If completing a one-mile run on the treadmill or a 10-minute living room workout is a struggle, there’s a simple way to help push past the finish line: Listen to music.
During exercise, music motivates people to put more effort into it and helps them exercise for a longer period of time, according to a study presented recently at a session for the American College of Cardiology. That makes music a key part of improving heart health, the study’s lead author, Dr. Waseem Shami, said.
“Music has shown to increase exercise capacity in a smaller group of patients, which gives some evidence that music can be a key resource in a stress-testing lab and during regular exercise,” said Shami, who is currently a Rutgers University fellow at the Robert Woods Johnson Hospital in New Brunswick, New Jersey.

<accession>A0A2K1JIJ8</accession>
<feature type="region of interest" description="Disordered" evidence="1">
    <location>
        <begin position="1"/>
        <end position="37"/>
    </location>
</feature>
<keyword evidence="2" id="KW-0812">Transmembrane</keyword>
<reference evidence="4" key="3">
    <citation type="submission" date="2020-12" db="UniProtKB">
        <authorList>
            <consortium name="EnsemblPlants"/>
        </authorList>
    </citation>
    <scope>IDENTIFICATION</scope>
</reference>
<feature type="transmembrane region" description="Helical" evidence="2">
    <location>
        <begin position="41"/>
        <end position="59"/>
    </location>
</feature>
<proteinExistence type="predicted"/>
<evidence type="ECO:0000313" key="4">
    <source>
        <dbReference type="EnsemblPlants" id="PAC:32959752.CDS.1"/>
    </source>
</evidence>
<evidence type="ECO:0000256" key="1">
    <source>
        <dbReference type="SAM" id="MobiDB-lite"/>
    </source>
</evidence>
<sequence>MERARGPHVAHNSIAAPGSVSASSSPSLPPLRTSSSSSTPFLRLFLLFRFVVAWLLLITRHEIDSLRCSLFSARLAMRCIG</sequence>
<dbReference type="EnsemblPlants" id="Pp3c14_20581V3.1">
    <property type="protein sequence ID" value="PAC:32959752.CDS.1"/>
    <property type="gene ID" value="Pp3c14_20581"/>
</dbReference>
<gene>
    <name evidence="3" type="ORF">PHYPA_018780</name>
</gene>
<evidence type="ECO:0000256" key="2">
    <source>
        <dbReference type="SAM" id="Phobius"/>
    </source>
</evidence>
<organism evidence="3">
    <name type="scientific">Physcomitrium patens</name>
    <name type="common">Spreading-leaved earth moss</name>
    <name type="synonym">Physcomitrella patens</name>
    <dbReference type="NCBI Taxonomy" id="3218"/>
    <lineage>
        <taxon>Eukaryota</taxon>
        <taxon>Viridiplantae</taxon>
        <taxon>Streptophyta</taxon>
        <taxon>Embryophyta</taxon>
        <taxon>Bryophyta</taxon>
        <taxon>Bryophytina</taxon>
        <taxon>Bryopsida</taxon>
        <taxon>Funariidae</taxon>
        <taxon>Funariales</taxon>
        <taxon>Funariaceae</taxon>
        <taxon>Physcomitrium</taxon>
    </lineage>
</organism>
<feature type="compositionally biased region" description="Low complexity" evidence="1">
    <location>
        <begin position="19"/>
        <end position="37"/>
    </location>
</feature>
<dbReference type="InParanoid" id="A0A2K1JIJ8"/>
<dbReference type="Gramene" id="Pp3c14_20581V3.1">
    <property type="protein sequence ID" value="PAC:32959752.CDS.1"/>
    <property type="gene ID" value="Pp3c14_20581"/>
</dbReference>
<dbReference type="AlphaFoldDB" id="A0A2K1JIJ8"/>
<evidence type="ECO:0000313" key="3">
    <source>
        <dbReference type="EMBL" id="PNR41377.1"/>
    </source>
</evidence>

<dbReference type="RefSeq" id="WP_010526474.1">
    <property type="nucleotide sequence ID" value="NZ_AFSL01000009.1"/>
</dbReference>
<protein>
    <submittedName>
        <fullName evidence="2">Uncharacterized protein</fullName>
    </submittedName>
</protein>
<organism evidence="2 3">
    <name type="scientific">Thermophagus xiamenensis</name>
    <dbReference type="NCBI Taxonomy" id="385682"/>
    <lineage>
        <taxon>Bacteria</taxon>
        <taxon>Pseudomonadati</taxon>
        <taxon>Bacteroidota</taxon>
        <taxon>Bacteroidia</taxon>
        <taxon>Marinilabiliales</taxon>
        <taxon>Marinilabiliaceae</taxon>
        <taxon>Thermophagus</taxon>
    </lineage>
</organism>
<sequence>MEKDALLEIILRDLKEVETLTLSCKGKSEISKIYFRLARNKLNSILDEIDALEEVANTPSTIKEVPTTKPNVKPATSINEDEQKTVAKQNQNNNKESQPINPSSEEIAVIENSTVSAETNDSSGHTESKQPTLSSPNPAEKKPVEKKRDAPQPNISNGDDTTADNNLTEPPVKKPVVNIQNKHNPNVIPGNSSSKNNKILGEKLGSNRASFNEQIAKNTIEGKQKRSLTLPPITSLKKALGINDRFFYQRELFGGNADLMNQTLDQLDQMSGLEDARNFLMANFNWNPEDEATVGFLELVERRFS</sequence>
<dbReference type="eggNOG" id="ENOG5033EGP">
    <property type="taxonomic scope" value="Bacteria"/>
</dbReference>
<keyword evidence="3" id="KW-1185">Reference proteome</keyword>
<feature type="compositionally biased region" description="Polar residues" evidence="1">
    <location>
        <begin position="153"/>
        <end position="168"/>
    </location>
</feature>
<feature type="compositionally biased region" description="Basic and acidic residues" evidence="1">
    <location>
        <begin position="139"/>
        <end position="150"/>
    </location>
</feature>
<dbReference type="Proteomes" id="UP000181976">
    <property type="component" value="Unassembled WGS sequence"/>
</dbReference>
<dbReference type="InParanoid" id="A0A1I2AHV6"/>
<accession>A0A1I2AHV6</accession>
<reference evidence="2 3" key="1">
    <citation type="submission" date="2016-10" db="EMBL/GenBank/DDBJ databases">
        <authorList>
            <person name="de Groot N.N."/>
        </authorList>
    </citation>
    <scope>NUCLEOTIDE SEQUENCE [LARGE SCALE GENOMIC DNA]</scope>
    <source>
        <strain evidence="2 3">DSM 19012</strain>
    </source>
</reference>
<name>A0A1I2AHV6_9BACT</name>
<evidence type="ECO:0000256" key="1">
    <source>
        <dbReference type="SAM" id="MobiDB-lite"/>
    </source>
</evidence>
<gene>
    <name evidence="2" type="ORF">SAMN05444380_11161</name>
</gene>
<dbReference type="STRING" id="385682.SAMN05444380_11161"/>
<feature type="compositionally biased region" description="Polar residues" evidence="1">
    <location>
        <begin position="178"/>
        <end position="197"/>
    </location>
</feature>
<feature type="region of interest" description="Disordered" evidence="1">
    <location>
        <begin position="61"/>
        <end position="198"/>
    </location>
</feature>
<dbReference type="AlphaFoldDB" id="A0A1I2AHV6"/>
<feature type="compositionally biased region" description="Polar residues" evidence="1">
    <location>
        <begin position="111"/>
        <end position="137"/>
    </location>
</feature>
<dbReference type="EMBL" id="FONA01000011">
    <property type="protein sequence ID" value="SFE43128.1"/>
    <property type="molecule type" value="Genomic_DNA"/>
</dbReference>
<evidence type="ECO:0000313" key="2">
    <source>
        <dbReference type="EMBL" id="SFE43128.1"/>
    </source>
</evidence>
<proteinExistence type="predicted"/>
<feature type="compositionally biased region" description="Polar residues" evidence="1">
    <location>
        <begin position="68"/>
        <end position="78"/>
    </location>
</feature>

The randomized study monitored 127 patients, ranging in age from 20 to 70, as they ran on a treadmill. While half the patients listened to upbeat Latin music during the routine electrocardiogram stress test, the other half didn’t, yet all participants wore headphones. Every three minutes, the angle and speed of the treadmill would increase.
Researchers, sifting through scores of medical data of each participant, found that the group who were fortunate enough to be accompanied by music worked out nearly 51 seconds longer than the group exercising in silence.